LB276

SENATOR BRASCH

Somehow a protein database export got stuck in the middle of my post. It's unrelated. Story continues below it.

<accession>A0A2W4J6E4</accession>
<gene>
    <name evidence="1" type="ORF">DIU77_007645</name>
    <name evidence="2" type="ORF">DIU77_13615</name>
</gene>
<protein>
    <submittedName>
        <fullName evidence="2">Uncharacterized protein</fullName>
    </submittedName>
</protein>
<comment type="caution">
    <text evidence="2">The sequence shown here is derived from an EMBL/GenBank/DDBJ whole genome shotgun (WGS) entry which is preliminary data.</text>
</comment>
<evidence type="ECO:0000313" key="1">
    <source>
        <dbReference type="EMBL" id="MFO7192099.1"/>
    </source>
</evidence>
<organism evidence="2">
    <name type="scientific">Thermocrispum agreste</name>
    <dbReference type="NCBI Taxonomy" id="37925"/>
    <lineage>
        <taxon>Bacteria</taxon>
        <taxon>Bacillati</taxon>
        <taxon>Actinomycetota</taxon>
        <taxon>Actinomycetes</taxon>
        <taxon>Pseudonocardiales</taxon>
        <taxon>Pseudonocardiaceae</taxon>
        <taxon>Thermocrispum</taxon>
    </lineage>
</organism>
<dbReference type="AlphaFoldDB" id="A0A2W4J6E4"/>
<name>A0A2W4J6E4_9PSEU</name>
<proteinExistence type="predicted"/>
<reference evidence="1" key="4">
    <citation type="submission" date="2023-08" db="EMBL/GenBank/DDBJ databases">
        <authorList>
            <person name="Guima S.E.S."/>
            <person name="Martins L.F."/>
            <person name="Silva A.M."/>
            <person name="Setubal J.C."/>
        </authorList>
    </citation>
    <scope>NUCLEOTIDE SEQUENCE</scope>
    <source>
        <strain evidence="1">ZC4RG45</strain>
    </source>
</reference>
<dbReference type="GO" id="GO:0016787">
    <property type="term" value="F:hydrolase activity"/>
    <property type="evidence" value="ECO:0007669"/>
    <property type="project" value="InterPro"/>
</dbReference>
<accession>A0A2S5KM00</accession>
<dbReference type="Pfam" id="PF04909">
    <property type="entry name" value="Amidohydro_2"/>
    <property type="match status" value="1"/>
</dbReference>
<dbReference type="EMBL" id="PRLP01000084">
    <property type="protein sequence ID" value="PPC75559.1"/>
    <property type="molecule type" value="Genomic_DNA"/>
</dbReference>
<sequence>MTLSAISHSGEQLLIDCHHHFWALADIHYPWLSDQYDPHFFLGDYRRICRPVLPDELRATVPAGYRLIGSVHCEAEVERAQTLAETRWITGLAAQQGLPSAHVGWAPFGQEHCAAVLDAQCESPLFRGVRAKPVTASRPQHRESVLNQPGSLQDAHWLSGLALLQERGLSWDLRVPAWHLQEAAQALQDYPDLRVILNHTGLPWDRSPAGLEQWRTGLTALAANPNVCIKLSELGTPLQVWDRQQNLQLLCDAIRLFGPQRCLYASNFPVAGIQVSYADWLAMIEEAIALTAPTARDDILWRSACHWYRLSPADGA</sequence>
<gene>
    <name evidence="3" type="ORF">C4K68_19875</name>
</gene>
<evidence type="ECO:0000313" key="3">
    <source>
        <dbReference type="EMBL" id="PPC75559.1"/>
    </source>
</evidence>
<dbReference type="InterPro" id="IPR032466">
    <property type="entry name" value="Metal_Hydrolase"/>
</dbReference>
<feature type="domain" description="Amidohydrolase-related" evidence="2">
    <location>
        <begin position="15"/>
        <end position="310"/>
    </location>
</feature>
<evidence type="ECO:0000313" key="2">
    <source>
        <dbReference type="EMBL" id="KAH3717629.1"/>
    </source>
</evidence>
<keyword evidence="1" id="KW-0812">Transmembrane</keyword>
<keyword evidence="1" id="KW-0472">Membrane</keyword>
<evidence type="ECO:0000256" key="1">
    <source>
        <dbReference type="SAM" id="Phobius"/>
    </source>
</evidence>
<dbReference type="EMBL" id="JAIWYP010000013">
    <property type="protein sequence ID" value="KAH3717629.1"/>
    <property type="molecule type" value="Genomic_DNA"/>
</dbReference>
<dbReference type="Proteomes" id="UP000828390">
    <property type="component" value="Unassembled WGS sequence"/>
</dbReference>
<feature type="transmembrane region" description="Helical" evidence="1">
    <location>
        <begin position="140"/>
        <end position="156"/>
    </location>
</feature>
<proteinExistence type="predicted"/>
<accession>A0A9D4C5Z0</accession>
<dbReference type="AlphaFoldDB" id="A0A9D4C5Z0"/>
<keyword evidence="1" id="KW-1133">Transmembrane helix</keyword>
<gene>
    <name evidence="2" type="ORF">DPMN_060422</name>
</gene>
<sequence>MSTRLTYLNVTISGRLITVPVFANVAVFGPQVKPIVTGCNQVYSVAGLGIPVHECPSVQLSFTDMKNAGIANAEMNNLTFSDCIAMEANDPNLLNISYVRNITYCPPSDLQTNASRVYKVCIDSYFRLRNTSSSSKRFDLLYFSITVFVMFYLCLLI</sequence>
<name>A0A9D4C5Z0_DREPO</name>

Thank you, Mr. Speaker. And thank you, colleagues and Senator Albrecht, for the introduction of the bill. The amendment, AM50, is that as LB276 was introduced, it included provisions to 81-2,157, which sets forth enforcement remedies for selling seed corn varieties that were misrepresented as a hybrid variety, which does not meet the standards for hybrid identity. As in the past, when the department has reviewed statutes for necessary revisions, the department offered updates regarding associated enforcement provisions. LB276 continues to define violations of the provisions of the hybrid corn statutes as a Class III misdemeanor but further adds equitable remedies of restraining orders or injunction as an available remedy. Injunctive relief is often the more practical and useful enforcement option, particularly when there are not administrative options. LB276, as introduced, adopts drafting conventions that are utilized in a variety of enforcement provisions for acts that are administered by the Department of Agriculture in other areas of law. The new subsection inserted by the bill states that, in addition to a criminal penalty, injunctive relief may be imposed upon anyone violating or threatening to violate the hybrid seed provisions. The new subsection (3) recognizes the jurisdiction of the Attorney General or county attorney to pursue the appropriate criminal or civil actions, as described in the subsections. As written, it would be inferred that the bill would create a new violation of the threatening...of threatening to violate the act that would be subject to both criminal and equitable remedy. The committee amendment strikes the prospective language in the bill to avoid the creation of a new offense of, quote unquote, threatening to violate the prohibition defined in the hybrid statutes. The purpose of that prospective language is already served by the authority to seek a restraining order or temporary injunction and is, therefore, redundant and unnecessary.